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April 17 2014

Meteorite impact craters may have hosted early life on Earth


A new study from Western explores the possibility that Earth’s earliest life forms may have been cultivated by a meteorite impact event.

The research team from Western’s Faculty of Science and the Centre for Planetary Science and Exploration (CPSX), which included post-doctoral fellow Haley Sapers and professors Gordon Osinski and Neil Banerjee, investigated rocks from Nördlinger Ries, a 24-kilometer-wide depression located in Bavaria, Germany, and discovered what is purportedly the first-ever microbial trace fossils from within an impact crater.

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April 17 2014

Climate instability linked to human mobility in ancient Sahara


Over millennia, the Sahara has gone through cycles of greening and aridity. During times when this region was lush and covered with bodies of water, it supported a wide variety of life, including human.

Arizona State University bioarchaeologists Christopher Stojanowski and Kelly Knudson are studying the remains of some of these ancient humans to understand how their changing climate affected their ability and need to move across the landscape.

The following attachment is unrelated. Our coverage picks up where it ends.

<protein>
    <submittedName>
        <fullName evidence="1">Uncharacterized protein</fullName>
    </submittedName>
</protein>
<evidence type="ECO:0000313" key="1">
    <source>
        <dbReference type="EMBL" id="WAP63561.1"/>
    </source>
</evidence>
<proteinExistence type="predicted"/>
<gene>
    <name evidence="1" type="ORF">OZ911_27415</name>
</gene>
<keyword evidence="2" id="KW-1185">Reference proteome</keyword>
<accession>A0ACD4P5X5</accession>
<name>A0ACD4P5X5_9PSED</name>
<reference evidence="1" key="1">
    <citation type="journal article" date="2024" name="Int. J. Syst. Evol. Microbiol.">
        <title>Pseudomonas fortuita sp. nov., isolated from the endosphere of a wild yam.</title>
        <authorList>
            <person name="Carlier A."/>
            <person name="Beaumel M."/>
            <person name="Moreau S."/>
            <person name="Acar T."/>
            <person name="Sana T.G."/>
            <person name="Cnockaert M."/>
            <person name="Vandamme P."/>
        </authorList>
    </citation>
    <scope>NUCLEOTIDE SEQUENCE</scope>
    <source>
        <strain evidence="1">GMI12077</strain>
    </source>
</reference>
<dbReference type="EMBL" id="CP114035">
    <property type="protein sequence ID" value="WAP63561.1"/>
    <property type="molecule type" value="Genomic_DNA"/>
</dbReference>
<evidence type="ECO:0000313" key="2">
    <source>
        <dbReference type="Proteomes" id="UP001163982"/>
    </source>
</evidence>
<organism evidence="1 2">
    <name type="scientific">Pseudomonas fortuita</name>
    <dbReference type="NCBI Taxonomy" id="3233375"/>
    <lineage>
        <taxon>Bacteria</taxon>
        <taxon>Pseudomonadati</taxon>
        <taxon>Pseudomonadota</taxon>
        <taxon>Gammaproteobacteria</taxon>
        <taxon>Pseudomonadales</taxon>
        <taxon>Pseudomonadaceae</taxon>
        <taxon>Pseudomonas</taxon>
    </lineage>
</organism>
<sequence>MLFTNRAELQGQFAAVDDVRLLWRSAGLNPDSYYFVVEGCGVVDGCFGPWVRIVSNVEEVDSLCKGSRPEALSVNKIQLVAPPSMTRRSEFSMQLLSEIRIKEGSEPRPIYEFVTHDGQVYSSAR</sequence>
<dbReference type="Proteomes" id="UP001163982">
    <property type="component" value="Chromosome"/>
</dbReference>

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April 17 2014

Unwrapping Ancient Egypt


In a new book, Egyptologist and former museum curator Dr Christina Riggs challenges the scientific and medical approach that has become commonplace. Unwrapping Ancient Egypt sheds light on both the past and contemporary practices of collecting, displaying and presenting ancient Egypt – and especially Egyptian mummies – in museums and the media.

“Egyptian mummies may pull crowds, but focusing on them only as bodies means we overlook what was arguably much more important from an ancient Egyptian point of view: their wrappings,”...